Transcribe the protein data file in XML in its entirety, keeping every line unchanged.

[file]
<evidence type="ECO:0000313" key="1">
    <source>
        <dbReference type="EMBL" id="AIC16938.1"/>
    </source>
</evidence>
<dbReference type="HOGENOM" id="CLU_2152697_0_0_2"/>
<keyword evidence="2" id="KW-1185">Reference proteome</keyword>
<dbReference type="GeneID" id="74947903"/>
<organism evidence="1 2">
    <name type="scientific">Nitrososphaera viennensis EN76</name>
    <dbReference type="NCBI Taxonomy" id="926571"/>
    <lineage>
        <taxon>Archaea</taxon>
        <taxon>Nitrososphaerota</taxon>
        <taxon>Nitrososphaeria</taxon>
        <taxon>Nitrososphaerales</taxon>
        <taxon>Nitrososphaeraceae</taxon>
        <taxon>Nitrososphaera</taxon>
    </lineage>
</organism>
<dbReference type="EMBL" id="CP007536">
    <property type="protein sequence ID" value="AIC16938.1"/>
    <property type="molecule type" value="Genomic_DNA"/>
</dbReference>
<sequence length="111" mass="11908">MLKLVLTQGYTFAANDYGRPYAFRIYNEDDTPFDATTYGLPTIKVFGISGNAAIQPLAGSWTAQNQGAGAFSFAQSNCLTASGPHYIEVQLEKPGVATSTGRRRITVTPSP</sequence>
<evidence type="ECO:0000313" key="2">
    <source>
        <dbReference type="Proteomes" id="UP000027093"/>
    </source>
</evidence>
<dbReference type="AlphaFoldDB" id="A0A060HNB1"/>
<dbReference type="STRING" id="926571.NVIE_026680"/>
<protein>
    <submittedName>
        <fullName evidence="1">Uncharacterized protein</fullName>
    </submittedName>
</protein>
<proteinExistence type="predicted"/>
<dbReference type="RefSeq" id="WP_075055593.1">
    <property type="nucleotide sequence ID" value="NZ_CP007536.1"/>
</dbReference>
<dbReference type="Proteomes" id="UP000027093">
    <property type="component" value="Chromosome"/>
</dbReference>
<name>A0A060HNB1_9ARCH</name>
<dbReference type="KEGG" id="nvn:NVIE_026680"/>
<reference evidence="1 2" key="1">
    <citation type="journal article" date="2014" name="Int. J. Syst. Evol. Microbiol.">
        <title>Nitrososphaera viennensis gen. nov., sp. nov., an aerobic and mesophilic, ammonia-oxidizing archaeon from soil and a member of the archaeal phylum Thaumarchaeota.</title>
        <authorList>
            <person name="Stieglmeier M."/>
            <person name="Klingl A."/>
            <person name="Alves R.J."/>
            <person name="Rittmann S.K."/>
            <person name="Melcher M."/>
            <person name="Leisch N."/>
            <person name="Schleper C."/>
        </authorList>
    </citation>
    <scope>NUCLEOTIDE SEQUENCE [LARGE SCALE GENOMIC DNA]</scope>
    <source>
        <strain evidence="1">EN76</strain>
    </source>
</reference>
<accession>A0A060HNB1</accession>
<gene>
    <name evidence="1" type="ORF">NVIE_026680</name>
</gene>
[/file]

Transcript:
<evidence type="ECO:0000313" key="1">
    <source>
        <dbReference type="EMBL" id="AIC16938.1"/>
    </source>
</evidence>
<dbReference type="HOGENOM" id="CLU_2152697_0_0_2"/>
<keyword evidence="2" id="KW-1185">Reference proteome</keyword>
<dbReference type="GeneID" id="74947903"/>
<organism evidence="1 2">
    <name type="scientific">Nitrososphaera viennensis EN76</name>
    <dbReference type="NCBI Taxonomy" id="926571"/>
    <lineage>
        <taxon>Archaea</taxon>
        <taxon>Nitrososphaerota</taxon>
        <taxon>Nitrososphaeria</taxon>
        <taxon>Nitrososphaerales</taxon>
        <taxon>Nitrososphaeraceae</taxon>
        <taxon>Nitrososphaera</taxon>
    </lineage>
</organism>
<dbReference type="EMBL" id="CP007536">
    <property type="protein sequence ID" value="AIC16938.1"/>
    <property type="molecule type" value="Genomic_DNA"/>
</dbReference>
<sequence length="111" mass="11908">MLKLVLTQGYTFAANDYGRPYAFRIYNEDDTPFDATTYGLPTIKVFGISGNAAIQPLAGSWTAQNQGAGAFSFAQSNCLTASGPHYIEVQLEKPGVATSTGRRRITVTPSP</sequence>
<evidence type="ECO:0000313" key="2">
    <source>
        <dbReference type="Proteomes" id="UP000027093"/>
    </source>
</evidence>
<dbReference type="AlphaFoldDB" id="A0A060HNB1"/>
<dbReference type="STRING" id="926571.NVIE_026680"/>
<protein>
    <submittedName>
        <fullName evidence="1">Uncharacterized protein</fullName>
    </submittedName>
</protein>
<proteinExistence type="predicted"/>
<dbReference type="RefSeq" id="WP_075055593.1">
    <property type="nucleotide sequence ID" value="NZ_CP007536.1"/>
</dbReference>
<dbReference type="Proteomes" id="UP000027093">
    <property type="component" value="Chromosome"/>
</dbReference>
<name>A0A060HNB1_9ARCH</name>
<dbReference type="KEGG" id="nvn:NVIE_026680"/>
<reference evidence="1 2" key="1">
    <citation type="journal article" date="2014" name="Int. J. Syst. Evol. Microbiol.">
        <title>Nitrososphaera viennensis gen. nov., sp. nov., an aerobic and mesophilic, ammonia-oxidizing archaeon from soil and a member of the archaeal phylum Thaumarchaeota.</title>
        <authorList>
            <person name="Stieglmeier M."/>
            <person name="Klingl A."/>
            <person name="Alves R.J."/>
            <person name="Rittmann S.K."/>
            <person name="Melcher M."/>
            <person name="Leisch N."/>
            <person name="Schleper C."/>
        </authorList>
    </citation>
    <scope>NUCLEOTIDE SEQUENCE [LARGE SCALE GENOMIC DNA]</scope>
    <source>
        <strain evidence="1">EN76</strain>
    </source>
</reference>
<accession>A0A060HNB1</accession>
<gene>
    <name evidence="1" type="ORF">NVIE_026680</name>
</gene>